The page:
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Bishop on pilgrimage says 'tension is palpable' in Holy Land

Peace in the Holy Land, like the Church of the Nativity in the West Bank pictured here, is in need of restoration - REUTERS

Peace in the Holy Land, like the Church of the Nativity in the West Bank pictured here, is in need of restoration - REUTERS

16/01/2017 12:30

(Vatican Radio)  The Holy Land Co-ordination, comprising bishops from across Europe, North America, and South Africa, is on its annual pilgrimage to the area with the aim of visiting and supporting the local Christian communities.

Bishop Oscar Cantú of Las Cruces in New Mexico, USA, is participating in the pilgrimage which runs from 14-19 of January. In an interview with Devin Watkins, Bishop Cantú said the Co-ordination's theme this year is on the 50th anniversary of the occupation of Palestine.

Listen to their conversation:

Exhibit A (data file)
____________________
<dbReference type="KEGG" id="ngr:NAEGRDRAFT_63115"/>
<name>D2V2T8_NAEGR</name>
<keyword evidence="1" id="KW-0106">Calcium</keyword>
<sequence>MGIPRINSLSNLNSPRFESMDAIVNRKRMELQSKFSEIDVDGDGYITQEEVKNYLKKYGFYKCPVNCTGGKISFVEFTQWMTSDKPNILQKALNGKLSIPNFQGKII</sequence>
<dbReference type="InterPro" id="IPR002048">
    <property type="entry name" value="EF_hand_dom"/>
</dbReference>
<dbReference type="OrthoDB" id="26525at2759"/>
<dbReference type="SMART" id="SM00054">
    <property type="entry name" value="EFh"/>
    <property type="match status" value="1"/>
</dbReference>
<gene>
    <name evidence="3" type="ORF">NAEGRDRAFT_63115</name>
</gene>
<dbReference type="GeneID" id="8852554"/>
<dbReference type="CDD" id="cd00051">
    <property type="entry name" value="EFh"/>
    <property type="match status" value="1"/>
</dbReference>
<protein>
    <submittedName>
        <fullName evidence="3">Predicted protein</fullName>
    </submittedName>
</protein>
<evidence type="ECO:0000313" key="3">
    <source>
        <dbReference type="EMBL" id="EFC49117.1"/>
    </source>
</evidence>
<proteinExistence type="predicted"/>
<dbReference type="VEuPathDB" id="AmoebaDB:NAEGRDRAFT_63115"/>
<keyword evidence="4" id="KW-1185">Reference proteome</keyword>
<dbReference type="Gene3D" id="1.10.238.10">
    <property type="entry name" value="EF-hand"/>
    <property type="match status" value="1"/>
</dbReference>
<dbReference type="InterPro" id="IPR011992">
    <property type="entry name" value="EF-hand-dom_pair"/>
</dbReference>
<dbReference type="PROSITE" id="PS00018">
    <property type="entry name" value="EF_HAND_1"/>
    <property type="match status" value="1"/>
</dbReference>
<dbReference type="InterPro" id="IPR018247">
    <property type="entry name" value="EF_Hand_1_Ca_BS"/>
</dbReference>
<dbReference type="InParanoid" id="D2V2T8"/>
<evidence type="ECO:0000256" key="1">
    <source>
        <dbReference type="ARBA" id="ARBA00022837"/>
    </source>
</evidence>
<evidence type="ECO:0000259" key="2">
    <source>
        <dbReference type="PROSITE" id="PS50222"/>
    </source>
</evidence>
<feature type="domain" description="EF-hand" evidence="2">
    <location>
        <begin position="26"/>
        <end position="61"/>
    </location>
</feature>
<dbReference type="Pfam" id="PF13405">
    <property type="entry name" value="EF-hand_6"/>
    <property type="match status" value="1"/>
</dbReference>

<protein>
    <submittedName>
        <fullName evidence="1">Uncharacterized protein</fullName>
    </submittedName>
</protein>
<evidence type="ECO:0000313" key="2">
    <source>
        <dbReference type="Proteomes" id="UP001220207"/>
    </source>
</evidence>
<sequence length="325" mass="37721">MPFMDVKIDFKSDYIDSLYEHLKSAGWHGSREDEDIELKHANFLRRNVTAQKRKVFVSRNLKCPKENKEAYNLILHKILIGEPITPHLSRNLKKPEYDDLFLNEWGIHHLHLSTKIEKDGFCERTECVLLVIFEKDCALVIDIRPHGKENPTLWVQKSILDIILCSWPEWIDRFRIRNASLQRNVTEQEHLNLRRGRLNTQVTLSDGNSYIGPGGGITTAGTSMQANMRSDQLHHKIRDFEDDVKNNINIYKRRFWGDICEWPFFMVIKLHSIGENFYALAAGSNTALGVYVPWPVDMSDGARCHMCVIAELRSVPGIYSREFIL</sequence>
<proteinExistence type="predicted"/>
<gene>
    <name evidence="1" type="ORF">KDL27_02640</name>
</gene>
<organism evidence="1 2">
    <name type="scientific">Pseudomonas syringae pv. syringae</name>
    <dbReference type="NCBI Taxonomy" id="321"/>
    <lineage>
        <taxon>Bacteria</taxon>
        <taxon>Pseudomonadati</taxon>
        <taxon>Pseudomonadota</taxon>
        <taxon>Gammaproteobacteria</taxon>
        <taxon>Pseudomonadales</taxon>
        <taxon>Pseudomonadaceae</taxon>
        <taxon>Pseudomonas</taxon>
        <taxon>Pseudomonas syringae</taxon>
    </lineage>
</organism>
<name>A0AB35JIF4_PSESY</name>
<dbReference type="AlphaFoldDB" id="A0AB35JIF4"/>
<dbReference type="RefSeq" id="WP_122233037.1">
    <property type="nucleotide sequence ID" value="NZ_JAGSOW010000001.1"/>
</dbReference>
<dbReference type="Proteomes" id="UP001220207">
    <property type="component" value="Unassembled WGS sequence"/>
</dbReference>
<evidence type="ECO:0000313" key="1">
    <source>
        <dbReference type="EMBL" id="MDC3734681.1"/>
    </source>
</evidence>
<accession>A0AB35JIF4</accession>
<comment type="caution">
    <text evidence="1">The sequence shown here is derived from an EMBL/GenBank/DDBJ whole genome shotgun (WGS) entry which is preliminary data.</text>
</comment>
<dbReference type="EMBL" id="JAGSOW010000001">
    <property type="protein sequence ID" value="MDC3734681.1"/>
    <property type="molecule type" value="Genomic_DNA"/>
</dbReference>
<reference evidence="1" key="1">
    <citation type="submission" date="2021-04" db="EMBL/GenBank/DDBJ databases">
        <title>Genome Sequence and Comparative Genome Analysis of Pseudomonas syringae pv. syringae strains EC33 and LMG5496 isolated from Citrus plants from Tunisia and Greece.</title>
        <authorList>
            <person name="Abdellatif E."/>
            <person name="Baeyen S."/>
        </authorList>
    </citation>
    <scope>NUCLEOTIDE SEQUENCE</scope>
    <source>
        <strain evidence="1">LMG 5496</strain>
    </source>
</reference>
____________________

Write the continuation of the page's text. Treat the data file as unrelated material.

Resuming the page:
This is the third year that Bishop Cantú participates in the Holy Land pilgrimage.

"The settlements continue, and there are some small signs on the part of the Israelis that seem to show some good faith, but it's one step forward and two or three steps backwards."

But Bishop Cantú said the elements of good faith seem to be "disingenuous". 

He said the reality is "just a gradual taking-over of land and closing the possibility of a two-state solution. And that's particularly what we're concerned about: the dignity of persons, no matter their religion or their ethnicity, and their self-determination. That is a basic human right that is disrespected."

Bishop Cantú noted that issue is complex and that the motivations for the settlements vary between families, "some are political, some are economic, some are religious". "No matter what the motivations are, the Palestinian people are becoming a people without a land, and they are certainly people without rights."

In conclusion, Bishop Cantú said that, as the group walked through the city of Hebron on Monday, "the tension is palpable..., and I can't imagine having to live in this kind of tension", which he said "day-in and day-out certainly weighs on the human spirit. So it allows us to enter into, a bit, the minds and the psyche of the Palestinians living under occupation."

 


(Devin Sean Watkins)
16/01/2017 12:30